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  1. #16
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    Dec 2005
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    Quote Originally Posted by Vampirate View Post
    That's the thing though, the RBI doesn't tell you how often they player bat with players on base, what there AVG, OPS is, or even take into account how many batters are on base when you are up to bat.

    If you want something like that than dig deeper and don't rely on a stat that's reliant on your teammates getting on base and their speed.

    The RBI stat doesn't measure clutch.
    You're right that the RBI stat doesn't indicate when hitters hit with runners on base. I guess it's sort of a fill in the blank mentality there. If a player has 100+ RBI it's safe to assume he gets the job done with runners on base more so than the average hitter. Positioning in the order also comes into account. Your 3/4/5 hitters ideally have the most opportunity to drive in runs. Take the Blue Jays for example. Marcus Semien has hit 1 or 2 all year and has 81 XBH for 97 RBI whereas Vlad Jr has hit 3 or 4 all year and has 73 XBH for 105 RBI.

    In the end driving in runs is what wins games for the offence. Yes, there are better stats to indicate how a hitter does individually but I still see a high RBI total as a testament to being a good hitter. Mainly because in order to achieve that total you almost have to be hitting in one of the premier spots in the lineup.
    Quote Originally Posted by ChongInc. View Post
    Facts can be hypothetical.

  2. #17
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    Quote Originally Posted by natepro View Post
    The funny thing is that you're kind of arguing against your own point here. If hitting with RISP matters more, then shouldn't pitching with RISP matter more? Closers are brought in when the 9th inning begins most of the time, and not at the most crucial part of the game. If a closer is your best pitcher, then he's the guy you should bring in when there are RISP and you need an out to preserve the game, not the guy you bring in at the beginning of an inning when a team's run expectancy is at it's lowest point.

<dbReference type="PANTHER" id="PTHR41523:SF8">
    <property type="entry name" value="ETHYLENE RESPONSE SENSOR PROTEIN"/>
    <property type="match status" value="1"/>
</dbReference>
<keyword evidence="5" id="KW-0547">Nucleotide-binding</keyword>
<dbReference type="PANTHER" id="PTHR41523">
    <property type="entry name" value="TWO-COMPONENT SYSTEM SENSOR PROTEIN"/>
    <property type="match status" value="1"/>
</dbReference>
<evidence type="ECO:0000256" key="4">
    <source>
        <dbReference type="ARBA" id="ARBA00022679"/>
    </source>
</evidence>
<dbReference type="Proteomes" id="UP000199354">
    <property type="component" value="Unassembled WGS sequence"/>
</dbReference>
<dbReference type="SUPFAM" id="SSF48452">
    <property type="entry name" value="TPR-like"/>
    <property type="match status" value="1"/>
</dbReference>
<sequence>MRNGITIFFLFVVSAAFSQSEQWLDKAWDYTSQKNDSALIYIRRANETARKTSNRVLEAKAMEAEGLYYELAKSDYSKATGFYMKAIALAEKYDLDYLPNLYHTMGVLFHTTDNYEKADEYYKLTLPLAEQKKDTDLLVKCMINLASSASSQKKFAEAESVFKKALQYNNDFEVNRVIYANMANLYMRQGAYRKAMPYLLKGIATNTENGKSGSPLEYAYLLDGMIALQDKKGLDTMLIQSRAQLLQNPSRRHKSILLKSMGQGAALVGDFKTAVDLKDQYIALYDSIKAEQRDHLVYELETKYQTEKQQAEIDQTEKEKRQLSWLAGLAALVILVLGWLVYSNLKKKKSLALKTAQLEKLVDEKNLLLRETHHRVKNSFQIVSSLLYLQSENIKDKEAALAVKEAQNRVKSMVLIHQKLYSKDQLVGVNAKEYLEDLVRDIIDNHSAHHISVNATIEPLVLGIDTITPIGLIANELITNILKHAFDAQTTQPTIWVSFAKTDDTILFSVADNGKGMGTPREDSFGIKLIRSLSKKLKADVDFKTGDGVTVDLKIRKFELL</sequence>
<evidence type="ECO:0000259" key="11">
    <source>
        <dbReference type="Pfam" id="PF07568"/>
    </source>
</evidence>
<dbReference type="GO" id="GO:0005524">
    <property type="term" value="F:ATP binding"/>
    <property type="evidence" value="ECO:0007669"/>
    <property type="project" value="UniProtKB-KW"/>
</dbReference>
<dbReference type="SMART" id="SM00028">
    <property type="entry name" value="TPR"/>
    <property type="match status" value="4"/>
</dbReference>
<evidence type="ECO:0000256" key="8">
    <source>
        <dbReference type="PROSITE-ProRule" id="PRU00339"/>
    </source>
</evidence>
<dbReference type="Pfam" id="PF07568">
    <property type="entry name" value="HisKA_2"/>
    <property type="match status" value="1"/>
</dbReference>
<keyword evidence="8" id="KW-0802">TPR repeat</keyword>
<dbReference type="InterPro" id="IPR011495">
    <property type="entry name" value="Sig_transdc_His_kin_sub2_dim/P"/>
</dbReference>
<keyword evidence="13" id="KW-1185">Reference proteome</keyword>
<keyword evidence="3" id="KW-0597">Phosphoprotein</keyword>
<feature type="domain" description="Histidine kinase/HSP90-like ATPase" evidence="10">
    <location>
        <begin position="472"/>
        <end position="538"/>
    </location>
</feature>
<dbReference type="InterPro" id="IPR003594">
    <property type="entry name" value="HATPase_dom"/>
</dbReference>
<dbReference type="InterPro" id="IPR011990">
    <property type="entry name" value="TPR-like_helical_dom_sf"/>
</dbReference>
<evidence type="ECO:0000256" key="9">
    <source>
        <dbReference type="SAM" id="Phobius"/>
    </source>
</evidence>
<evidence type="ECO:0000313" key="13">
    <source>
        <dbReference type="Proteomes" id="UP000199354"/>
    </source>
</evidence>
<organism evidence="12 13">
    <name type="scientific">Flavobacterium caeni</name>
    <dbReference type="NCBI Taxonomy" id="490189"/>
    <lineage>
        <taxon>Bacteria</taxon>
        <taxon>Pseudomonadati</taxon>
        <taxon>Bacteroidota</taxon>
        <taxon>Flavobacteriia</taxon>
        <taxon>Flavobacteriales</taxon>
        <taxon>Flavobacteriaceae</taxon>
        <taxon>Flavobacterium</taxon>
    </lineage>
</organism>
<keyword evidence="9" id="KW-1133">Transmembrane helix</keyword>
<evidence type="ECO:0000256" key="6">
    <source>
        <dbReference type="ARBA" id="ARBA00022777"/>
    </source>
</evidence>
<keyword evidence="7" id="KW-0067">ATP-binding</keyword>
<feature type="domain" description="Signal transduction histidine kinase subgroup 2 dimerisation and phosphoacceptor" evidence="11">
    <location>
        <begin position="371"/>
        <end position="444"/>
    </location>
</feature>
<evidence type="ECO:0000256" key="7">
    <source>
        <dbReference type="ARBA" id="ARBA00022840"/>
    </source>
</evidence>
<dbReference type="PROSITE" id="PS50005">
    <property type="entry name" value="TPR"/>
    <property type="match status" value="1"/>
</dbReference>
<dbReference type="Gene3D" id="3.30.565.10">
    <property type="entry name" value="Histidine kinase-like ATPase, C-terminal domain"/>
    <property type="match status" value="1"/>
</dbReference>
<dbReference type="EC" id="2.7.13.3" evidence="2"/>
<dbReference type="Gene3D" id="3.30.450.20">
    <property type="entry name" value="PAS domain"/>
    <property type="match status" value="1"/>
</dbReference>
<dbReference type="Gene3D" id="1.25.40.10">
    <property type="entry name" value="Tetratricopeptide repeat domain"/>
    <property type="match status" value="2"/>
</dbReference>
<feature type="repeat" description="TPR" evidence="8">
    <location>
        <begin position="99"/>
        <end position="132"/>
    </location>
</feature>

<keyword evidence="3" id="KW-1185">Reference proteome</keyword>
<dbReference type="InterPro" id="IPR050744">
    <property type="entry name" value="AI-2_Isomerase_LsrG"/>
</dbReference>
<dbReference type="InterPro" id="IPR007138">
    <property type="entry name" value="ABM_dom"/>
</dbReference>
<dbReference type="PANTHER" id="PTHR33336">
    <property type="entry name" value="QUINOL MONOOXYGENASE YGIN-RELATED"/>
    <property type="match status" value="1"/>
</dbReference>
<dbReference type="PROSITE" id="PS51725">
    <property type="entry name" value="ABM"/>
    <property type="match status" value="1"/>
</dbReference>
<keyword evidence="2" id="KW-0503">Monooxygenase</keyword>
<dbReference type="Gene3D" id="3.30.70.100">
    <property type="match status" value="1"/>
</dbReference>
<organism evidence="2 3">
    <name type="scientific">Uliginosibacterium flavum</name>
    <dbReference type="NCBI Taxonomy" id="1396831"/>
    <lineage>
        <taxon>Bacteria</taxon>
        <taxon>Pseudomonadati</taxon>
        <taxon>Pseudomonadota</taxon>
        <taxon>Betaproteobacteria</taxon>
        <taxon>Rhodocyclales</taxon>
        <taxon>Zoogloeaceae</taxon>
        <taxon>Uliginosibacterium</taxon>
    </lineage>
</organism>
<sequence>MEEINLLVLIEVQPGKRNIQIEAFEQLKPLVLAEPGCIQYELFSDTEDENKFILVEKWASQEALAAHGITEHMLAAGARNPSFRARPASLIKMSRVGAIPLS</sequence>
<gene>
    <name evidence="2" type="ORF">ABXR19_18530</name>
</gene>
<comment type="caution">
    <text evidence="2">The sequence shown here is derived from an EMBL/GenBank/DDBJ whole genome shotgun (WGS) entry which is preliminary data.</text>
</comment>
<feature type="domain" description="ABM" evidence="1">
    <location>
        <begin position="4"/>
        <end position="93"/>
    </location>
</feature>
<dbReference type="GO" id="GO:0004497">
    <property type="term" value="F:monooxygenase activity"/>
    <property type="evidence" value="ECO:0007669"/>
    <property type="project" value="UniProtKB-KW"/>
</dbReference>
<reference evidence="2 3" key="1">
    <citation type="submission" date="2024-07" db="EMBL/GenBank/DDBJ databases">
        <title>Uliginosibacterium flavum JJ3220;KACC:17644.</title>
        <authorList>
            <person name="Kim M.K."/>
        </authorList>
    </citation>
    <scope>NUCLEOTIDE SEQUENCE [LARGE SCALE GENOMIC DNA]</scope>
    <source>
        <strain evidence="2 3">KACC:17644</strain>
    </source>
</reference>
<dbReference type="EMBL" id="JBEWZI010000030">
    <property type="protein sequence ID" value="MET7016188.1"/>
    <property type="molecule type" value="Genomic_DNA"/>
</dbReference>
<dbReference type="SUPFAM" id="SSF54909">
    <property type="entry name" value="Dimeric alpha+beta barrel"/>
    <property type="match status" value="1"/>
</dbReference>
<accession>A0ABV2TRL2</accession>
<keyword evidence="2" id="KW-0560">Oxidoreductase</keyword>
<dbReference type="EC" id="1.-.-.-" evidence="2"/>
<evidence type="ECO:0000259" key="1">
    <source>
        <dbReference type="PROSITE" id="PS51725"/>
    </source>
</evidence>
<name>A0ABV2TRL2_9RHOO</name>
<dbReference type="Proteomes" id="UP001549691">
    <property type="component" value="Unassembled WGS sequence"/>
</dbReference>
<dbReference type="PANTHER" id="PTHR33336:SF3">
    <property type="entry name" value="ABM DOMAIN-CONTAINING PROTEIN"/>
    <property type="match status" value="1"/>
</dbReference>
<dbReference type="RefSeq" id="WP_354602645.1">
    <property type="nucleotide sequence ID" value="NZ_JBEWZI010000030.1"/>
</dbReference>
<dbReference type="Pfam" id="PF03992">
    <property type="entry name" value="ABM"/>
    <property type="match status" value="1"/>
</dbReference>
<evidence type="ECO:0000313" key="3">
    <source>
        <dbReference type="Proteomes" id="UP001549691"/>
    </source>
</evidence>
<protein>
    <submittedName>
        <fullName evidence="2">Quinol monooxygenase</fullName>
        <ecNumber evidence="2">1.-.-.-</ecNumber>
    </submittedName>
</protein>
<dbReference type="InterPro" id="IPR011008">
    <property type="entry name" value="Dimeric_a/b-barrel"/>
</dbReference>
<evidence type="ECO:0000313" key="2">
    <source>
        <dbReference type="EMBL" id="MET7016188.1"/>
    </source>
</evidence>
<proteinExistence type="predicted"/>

Hitting with RISP = tense situation
    Closing out games = tense situation

    Preserving a lead that's 3 runs or less in the final inning of a game will always be a tense situation. Sure, there will be moments in the 6th, 7th or 8th where the tying or go ahead run gets on base. It could very well be more tense than the end of the game but closing out a game will always be a tense situation.
    Quote Originally Posted by ChongInc. View Post
    Facts can be hypothetical.

  3. #18
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    Jan 2008
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    Illinois
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    10,595
    Quote Originally Posted by dodgerdave View Post

    A triple crown should NOT dictate who wins the MVP or the Hank Aaron Award. Blame the people who vote, not an unrelated award.
    Iím with you DaveÖ seems pretty neat to me. Doesnít mean you should necessarily win the MVP but itís still an achievement worth of recognition

  4. #19
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    Oct 2011
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    Eh the triple crown has value imo. If Shohei wasn't a god who beasts both at the plate and on the mound, you could make a legitimate case for Vladimir Guerrero Jr being the AL MVP while leading in 2 of the 3 triple crown categories. He's not going to catch all of the 5 AL players ahead of him in RBIs but its hard to argue how great he has been.